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HOME > > Non-Intuitive Video Poker Play II

Non-Intuitive Video Poker Play II

12 November 2022

By Jerry Stickman

Video poker players enjoy the game for many reasons. They enjoy the fact that they have control over the outcome. They enjoy the higher returns usually afforded to them.

Generally, most video poker playing strategies intuitively makes sense. For example, if you are dealt three cards of a royal flush and a 3-9 off-suit, the logical hold is the three cards of the royal flush.

I get emails from video poker players inquiring why certain strategy plays are not intuitive. This article explores one non-intuitive play and explains the proper play mathematically.

The video poker games included are 9/6 and 8/5 Jacks or Better and 8/5 Bonus poker.

A common question from readers concerns holding an unsuited ace with two other unsuited face cards. This hand is also very difficult for several of my video poker-playing friends to understand.

The playing strategies for each of the three games call for holding a suited ace and face card. They each call for holding an unsuited ace and one face card. They all certainly call for holding a suited ace and two face cards (three of a royal flush). However, when the originally dealt hand contains an unsuited ace and two unsuited face cards plus two garbage cards, they all call for holding the two unsuited face cards and throwing the ace.

None of the strategies call for holding an unsuited ace and two face cards instead of just the two unsuited faces cards.

It is difficult for many players to rationalize discarding the ace which is a high card.

Let us see why it is the right play.

- Statistics for holding three unsuited high cards – the ace and two face cards
• 1,081 possible final hands
• 348 high pairs
• 27 hands with two pairs
• 9 hands with three of a kind
• 16 straights
• 0 flushes
• 0 full houses
• 0 hands with four of a kind
• 0 straight flushes
• 0 royal flushes

- Statistics for holding the two unsuited face cards:
• Also 16,215 possible final hands – 15 times the above
• 4,914 high pairs – ~ 14 times the above
• 711 hands with two pairs – ~ 26 times the above
• 281 hands with three of a kind – ~ 31 times the above
• 112 straights – 7 time the above
• 0 flushes – same as above
• 18 full houses – 18 more than above
• 2 hands with four of a kind – 2 more than above
• 0 straight flush – same as above
• 0 royal flushes – same as above

Holding the two unsuited face cards produces, on average, more hands with:
• a high pair
• two pairs
• three of a kind
• a straight
• a full house
• four of a kind

This hold never produces fewer paying hands.

The total average returns for the hands are close.

9/6 Jacks or Better:
- Holding the two unsuited face cards returns 2.4172 credits for the original five credits bet on average.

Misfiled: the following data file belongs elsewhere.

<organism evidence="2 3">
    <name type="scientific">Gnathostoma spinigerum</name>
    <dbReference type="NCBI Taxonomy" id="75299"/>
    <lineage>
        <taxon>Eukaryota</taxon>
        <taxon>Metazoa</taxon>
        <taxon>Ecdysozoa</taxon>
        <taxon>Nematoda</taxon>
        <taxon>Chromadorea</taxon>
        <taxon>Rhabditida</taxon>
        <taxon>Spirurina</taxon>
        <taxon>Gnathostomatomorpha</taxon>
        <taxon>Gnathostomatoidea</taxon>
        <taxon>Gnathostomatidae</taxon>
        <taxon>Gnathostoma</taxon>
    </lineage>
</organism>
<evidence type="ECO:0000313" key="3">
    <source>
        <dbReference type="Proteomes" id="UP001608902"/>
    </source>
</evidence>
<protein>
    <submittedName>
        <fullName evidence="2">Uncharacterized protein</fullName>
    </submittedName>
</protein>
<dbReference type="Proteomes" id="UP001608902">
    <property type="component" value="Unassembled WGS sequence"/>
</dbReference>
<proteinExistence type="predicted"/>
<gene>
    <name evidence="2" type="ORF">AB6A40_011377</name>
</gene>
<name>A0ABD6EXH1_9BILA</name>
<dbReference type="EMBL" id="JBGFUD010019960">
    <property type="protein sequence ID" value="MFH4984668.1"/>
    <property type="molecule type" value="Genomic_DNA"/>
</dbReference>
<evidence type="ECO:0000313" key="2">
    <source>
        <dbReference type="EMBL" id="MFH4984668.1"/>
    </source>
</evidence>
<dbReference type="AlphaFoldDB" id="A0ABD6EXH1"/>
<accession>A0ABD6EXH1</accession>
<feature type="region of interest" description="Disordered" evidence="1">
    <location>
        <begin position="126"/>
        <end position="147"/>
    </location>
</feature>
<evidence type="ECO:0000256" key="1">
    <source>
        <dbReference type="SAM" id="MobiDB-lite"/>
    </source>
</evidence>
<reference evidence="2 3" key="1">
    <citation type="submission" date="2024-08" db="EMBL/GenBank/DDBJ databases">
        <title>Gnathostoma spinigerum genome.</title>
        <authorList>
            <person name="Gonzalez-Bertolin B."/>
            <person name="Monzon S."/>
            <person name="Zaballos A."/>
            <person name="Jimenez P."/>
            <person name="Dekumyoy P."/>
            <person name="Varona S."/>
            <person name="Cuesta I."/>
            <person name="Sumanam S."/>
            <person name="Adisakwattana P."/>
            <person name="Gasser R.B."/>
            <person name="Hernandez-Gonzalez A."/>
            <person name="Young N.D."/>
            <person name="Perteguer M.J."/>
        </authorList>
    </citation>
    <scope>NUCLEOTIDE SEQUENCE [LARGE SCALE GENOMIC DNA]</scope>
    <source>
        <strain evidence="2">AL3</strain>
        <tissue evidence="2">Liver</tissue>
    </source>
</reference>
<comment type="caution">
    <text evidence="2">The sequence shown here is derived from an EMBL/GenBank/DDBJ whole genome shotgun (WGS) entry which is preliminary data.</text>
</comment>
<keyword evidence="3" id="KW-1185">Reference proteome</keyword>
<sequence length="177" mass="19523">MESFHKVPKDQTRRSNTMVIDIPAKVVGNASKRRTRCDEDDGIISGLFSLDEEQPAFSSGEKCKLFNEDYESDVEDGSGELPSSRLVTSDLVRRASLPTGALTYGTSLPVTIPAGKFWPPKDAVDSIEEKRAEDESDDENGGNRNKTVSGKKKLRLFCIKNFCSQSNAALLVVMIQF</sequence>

- Holding the unsuited ace and two face cards returns 2.2803 credits for the original five credits on average.

8/5 Jacks or Better:
- Holding the two unsuited face cards returns 2.4117 credits for the original five credits bet on average.
- Holding the unsuited ace and two face cards returns 2.2803 credits for the original five credits on average.

8/5 Bonus Poker:
- Holding the two unsuited face cards returns 2.4117 credits for the original five credits bet on average.
- Holding the unsuited ace and two face cards returns 2.2803 credits for the original five credits on average.

Holding just the two unsuited face cards ace is a better hold simply because of all the additional final hands that are possible. The combined additional hands possible by holding the two unsuited face cards outperform adding the ace to the hold.

Summary

While it may appear logical to hold the unsuited ace as well as the two unsuited face cards, the higher occurrence of hands with two pairs, a three of a kind, a full house, and a four of a kind more than offset throwing away a high card.

While it may be difficult for many video poker players – my friends included – the math says it is the proper thing to do.

As always, may all your wins be swift and large, and your losses be slow and small.

Jerry “Stickman”

Jerry “Stickman” is an expert in craps, blackjack and video poker and advantage slot machine play. He is a regular contributor to top gaming magazines. He authored the video poker section of "Everything Casino Poker: Get the Edge at Video Poker, Texas Hold'em, Omaha Hi-Lo, and Pai Gow Poker!" You can contact Jerry “Stickman” at stickmanjerryg@gmail.com


This article is provided by the Frank Scoblete Network. Melissa A. Kaplan is the network's managing editor. If you would like to use this article on your website, please contact Casino City Press, the exclusive web syndication outlet for the Frank Scoblete Network. To contact Frank, please e-mail him at fscobe@optonline.net.

 
Jerry Stickman
Jerry "Stickman" is an expert in dice control at craps, blackjack, advantage slots and video poker. He is a regular contributor to top gaming magazines. The "Stickman" is also a certified instructor for Golden Touch Craps dice control classes and Golden Touch Blackjack's advantage classes. He also teaches a course in advantage-play slots and video poker. For more information visit www.goldentouchcraps.com or www.goldentouchblackjack.com or call 1-800-944-0406 for a free brochure. You can contact Jerry "Stickman" at stickmanGTC@aol.com.

More about Jerry Stickman
More articles by Jerry Stickman

Jerry Stickman's Websites:
www.goldentouchcraps.com
www.goldentouchblackjack.com

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